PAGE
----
“Dinknesh” and “Lucy” were the names given to a three million-year-old female whose remains were discovered in modern-day Ethiopia, revolutionising much scientific understanding about human evolution. On the other side of the globe, this tale inspired another remarkable woman to open one of Footscray’s best-loved Ethiopian restaurants – Dinknesh Lucy.
Mulu Tiruneh is a pocket-sized ball of energy and can be found presiding over her beloved restaurant seven days a week.
“It’s my life,” she says proudly. “You do something [well] – you happy.”
Her legion of loyal fans clearly agrees. “My customers are like my family,” she says, explaining that if she fails to open right on time, she’ll often get hungry folks calling her phone and asking what’s up.
Mulu says her dishes are exactly what she cooks for herself at home (not that she’s there that much, preferring the colourful confines of her Barkly Street digs). Her firm favourite on the menu is key wot. Small, tender beef chunks in thick dark sauce arrive in a bubbling black clay pot. The sauce, flavoured with slow-cooked onion and rich berbere spice, is rich, spicy and just delicious.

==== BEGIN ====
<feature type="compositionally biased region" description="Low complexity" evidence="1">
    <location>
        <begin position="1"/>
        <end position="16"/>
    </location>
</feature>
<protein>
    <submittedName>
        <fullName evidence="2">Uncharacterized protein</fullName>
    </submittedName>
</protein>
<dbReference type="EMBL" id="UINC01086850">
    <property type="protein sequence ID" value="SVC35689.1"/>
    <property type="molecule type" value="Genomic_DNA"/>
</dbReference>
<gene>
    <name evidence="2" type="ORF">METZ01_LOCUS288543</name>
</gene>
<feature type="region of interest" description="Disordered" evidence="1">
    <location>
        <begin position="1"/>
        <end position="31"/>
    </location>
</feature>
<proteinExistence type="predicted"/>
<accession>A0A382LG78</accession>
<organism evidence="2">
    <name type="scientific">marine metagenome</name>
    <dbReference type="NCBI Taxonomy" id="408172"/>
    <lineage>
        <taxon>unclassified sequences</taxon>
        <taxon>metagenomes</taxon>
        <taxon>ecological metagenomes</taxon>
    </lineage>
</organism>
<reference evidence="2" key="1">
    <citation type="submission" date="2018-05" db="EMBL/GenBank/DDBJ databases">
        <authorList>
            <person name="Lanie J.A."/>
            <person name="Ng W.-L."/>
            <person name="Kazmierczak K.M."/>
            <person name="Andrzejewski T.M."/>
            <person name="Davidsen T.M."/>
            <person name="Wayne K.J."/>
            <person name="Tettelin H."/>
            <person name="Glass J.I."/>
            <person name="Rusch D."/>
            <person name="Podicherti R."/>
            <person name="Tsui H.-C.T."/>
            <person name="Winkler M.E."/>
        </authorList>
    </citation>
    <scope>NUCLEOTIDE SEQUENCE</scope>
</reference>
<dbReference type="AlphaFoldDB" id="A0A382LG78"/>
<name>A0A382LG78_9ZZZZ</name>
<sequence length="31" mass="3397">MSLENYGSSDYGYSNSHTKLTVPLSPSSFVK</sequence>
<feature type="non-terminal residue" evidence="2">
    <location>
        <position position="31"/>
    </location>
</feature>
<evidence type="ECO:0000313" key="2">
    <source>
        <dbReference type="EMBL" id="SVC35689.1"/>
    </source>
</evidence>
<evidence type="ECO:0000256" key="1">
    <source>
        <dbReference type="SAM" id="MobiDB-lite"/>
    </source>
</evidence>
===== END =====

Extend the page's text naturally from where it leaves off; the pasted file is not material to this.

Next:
Everything here is made in house, from the berbere spice blend to the injera. Mulu makes a pancake-like batter with wheat, sorghum and rice flour and leaves it overnight to develop a sourdough-like tang. She then gently trails onto a hotplate in a snail-shell shape to make delicate, feather-soft pancakes.
To eat, unroll a piece of injera onto your plate, spoon on a little key wot and use the injera to grab chunks of saucy beef. The cool, slightly gummy bread complements the mighty tingle of the key wot, making for a most delicious combination. In Amharic, “Dinknesh” means “wondrous”, and Mulu’s cooking makes this title seem more than fitting.
Read more Signature Dishes of Footscray
Lauren is a food writer and you can read more of her work at her blog.